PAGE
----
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CONTROL PLANE CONNECTIONS OVER ASYMMETRIC CONTROL PLANE LINES

IP.com Disclosure Number: IPCOM000250074D
Publication Date: 2017-May-26

Publishing Venue

The IP.com Prior Art Database

Abstract

The present disclosure relates to an approach for creating control plane connections over asymmetric control plane links within a group, i.e., either an aggregated control plane link group or a protection application group. The approach described herein provides systems and methods where, if a link has some line(s) that are bad in the RX direction and only some of the same line(s) that are bad in the TX direction, the systems and methods use the remaining in-service line(s) together to keep the control plane up on asymmetric lines within a link. The systems and methods support an in-band control plane connection over uni-directional protection schemes (such as uni-Automatic Protection Switching (uni-APS)). Advantageously, the systems and methods allow utilization of line bandwidth in the case of uni-directional faults.

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CONTROL PLANE CONNECTIONS OVER ASYMMETRIC CONTROL PLANE LINES

ABSTRACT

The present disclosure relates to an approach for creating control plane connections over asymmetric control plane links within a group, i.e., either an aggregated control plane link group or a protection application group.  The approach described herein provides systems and methods where, if a link has some line(s) that are bad in the RX direction and only some of the same line(s) that are bad in the TX direction, the systems and methods use the remaining in-service line(s) together to keep the control plane up on asymmetric lines within a link.  The systems and methods support an in-band control plane connection over uni-directional protection schemes (such as uni-Automatic Protection Switching (uni-APS)).  Advantageously, the systems and methods allow utilization of line bandwidth in the case of uni-directional faults.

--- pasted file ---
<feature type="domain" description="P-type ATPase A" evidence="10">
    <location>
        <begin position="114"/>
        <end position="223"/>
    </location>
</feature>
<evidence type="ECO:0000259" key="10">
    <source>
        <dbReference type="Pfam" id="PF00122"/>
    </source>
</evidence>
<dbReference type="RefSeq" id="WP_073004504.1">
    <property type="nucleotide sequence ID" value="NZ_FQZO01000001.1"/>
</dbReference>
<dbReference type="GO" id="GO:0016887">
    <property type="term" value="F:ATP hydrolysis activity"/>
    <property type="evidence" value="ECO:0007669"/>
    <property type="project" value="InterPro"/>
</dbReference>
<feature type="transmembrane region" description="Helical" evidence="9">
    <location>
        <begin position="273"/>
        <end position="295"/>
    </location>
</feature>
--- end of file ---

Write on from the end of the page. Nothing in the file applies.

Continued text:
DETAILED DESCRIPTION

Again, the present disclosure relates to an approach for creating control plane connections over asymmetric control plane links within a group, i.e., either an aggregated control plane link group or a protection application group.  There are two categories of line failure in an optical control plane network:

•                     Bi-directional failures which are more common in metro deployments such as due to a common cause of bundle cuts.

•                     Uni-Directional Failures which are more common in longer deployments such as submarine where a bundle cut is rare and the common cause is due to an equipment failure (e.g., transponder failure).

Currently, a control plane tears down a connection in both directions for any uni-directional failure and does not distinguish in handling uni-directional line failures.

The approach described herein provides systems and methods for:

•                     If a link has some line(s) that are bad in the RX direction, and only some of the same line(s) that are bad in the TX direction, using the remaining in-service line(s) together to keep the control plane up on asymmetric lines within a link, and

•                     Supports an in-band control plane connection over uni-directional protection schemes (such as uni-Automatic Protection Switching (uni-APS)).

The approach described herein:

•                     Supports a uni-directional control plane,

•                     Detects if a line is only RX down or RX_AND_TX down by exchanging control packets. (If the line is only down in the TX direction, this is a trivial case seeing backward faults, but for line faults, without this approach, it does not know if its bi-directionally down just in the RX direction.),

•                     Use RX and TX from different physical fibers for keeping a control plane line up,

•                     Supports control plane programming datapath (switch fabric and framer) on different physical fibers for the same connection, and

•                     Supports in-band control plane over uni-directional protection applications.

Example network

FIG. 1 is a network diagram of a network 10 with various interconnected nodes 12 (illustrated as nodes 12A – 12J). ...